The board overseeing Maryland’s badly flawed health exchange website has approved $43.5 million in contracts to facilitate the move to new technology to fix the problems.
A Maryland board voted Tuesday to replace technology in the state’s badly flawed health-exchange website instead of fixing its current system or partnering with the federal health care exchange.
The Maryland House of Delegates has passed a measure to allow drug users to get more than one clean needle at one time in Baltimore’s needle exchange program.
Maryland has revised its enrollment goal for its new health insurance exchange after months when it looked like the state could miss its target.
Another $2 million is approved to compensate for defects in the Maryland health exchange. The deadline to sign up is March 31.
A Maryland lawmaker on Tuesday renewed a call for an investigation into the state’s defective health care exchange with a focus on the procurement process of the exchange’s board, which has approved multimillion dollar contracts.
A new court filing provides details of the behind-the-scenes squabbles among private contractors that contributed to the poor performance of Maryland’s online health exchange.
The Maryland Senate on Wednesday gave final approval to a bill to help people who could not enroll in a private health plan on Maryland’s health exchange website due to computer problems, sending the measure to Gov. Martin O’Malley who will sign the legislation.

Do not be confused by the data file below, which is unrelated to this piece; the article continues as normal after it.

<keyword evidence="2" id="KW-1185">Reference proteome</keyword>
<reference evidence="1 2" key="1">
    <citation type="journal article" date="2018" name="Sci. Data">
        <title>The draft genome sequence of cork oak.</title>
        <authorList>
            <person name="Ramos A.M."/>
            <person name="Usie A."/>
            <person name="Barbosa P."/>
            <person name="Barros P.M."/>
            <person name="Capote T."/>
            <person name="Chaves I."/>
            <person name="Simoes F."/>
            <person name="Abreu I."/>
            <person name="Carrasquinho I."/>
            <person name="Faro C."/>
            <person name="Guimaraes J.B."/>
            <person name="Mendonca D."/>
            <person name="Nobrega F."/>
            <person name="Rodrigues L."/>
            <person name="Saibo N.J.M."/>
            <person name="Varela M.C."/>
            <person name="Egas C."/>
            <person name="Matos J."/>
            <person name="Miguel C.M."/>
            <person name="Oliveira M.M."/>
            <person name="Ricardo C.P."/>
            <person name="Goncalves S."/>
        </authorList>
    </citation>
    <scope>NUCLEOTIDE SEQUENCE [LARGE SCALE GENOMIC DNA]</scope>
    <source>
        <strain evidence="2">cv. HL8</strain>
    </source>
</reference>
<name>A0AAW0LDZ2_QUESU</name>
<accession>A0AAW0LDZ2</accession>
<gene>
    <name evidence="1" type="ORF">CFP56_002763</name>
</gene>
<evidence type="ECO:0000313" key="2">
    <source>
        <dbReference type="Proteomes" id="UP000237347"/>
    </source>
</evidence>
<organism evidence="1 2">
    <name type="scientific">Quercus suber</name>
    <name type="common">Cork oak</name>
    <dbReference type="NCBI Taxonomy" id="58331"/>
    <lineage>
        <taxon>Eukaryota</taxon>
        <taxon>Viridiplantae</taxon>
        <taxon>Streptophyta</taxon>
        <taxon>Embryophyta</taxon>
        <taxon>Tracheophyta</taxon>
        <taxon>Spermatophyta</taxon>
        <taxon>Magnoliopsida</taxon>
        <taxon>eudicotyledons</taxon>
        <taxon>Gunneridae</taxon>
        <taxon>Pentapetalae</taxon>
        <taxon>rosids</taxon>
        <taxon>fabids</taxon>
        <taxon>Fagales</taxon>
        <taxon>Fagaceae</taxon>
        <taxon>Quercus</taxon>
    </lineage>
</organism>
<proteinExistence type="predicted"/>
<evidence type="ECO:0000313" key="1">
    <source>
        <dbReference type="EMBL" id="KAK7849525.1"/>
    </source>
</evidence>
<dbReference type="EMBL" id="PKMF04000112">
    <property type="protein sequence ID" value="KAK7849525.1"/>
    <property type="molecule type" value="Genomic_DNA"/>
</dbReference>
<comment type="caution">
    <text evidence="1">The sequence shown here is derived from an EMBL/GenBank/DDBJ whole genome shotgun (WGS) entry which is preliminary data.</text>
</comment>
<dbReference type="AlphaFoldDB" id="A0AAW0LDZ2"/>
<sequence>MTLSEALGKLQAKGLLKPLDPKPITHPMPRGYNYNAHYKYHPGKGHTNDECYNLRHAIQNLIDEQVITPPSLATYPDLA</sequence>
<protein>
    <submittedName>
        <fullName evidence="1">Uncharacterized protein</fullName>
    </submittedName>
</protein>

Maryland’s health exchange says 1,407 households have registered for a retroactive coverage option offered by insurers in the exchange.
Maryland’s health secretary said Monday night that an agreement has been reached to retroactively provide health insurance to people who had computer problems when trying to enroll in the state’s troubled online insurance exchange.
Despite a rocky start with health care reform, Gov. Martin O’Malley said Thursday he is still aiming to meet the goal of enrolling 260,000 people in private insurance and Medicaid through the state’s health care exchange by the end of March.
Fourteen states and the District of Columbia told the federal government they could run their own health insurance exchanges, but three people leading their states’ exchanges have now left following problem-plagued rollouts of the online marketplaces.